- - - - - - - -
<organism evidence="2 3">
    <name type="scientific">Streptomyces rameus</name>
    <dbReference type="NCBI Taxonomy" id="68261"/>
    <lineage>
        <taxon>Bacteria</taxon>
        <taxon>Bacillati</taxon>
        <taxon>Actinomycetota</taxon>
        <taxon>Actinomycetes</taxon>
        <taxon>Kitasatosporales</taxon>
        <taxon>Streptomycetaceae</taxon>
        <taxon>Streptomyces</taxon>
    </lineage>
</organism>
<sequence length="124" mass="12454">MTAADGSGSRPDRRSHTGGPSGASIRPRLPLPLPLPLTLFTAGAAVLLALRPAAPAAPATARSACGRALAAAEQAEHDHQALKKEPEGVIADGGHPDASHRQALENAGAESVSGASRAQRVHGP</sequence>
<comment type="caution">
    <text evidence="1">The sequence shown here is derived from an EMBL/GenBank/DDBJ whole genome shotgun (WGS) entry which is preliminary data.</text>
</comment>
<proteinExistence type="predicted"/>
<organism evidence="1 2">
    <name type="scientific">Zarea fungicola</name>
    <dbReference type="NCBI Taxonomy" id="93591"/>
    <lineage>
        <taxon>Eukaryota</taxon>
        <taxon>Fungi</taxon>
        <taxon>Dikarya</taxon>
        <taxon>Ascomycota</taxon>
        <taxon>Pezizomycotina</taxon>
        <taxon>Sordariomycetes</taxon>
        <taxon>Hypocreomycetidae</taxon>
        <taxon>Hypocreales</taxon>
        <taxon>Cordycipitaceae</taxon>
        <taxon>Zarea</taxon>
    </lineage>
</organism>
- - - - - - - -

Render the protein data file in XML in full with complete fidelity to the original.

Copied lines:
<organism evidence="2 3">
    <name type="scientific">Streptomyces rameus</name>
    <dbReference type="NCBI Taxonomy" id="68261"/>
    <lineage>
        <taxon>Bacteria</taxon>
        <taxon>Bacillati</taxon>
        <taxon>Actinomycetota</taxon>
        <taxon>Actinomycetes</taxon>
        <taxon>Kitasatosporales</taxon>
        <taxon>Streptomycetaceae</taxon>
        <taxon>Streptomyces</taxon>
    </lineage>
</organism>
<sequence length="124" mass="12454">MTAADGSGSRPDRRSHTGGPSGASIRPRLPLPLPLPLTLFTAGAAVLLALRPAAPAAPATARSACGRALAAAEQAEHDHQALKKEPEGVIADGGHPDASHRQALENAGAESVSGASRAQRVHGP</sequence>
<comment type="caution">
    <text evidence="1">The sequence shown here is derived from an EMBL/GenBank/DDBJ whole genome shotgun (WGS) entry which is preliminary data.</text>
</comment>
<proteinExistence type="predicted"/>
<organism evidence="1 2">
    <name type="scientific">Zarea fungicola</name>
    <dbReference type="NCBI Taxonomy" id="93591"/>
    <lineage>
        <taxon>Eukaryota</taxon>
        <taxon>Fungi</taxon>
        <taxon>Dikarya</taxon>
        <taxon>Ascomycota</taxon>
        <taxon>Pezizomycotina</taxon>
        <taxon>Sordariomycetes</taxon>
        <taxon>Hypocreomycetidae</taxon>
        <taxon>Hypocreales</taxon>
        <taxon>Cordycipitaceae</taxon>
        <taxon>Zarea</taxon>
    </lineage>
</organism>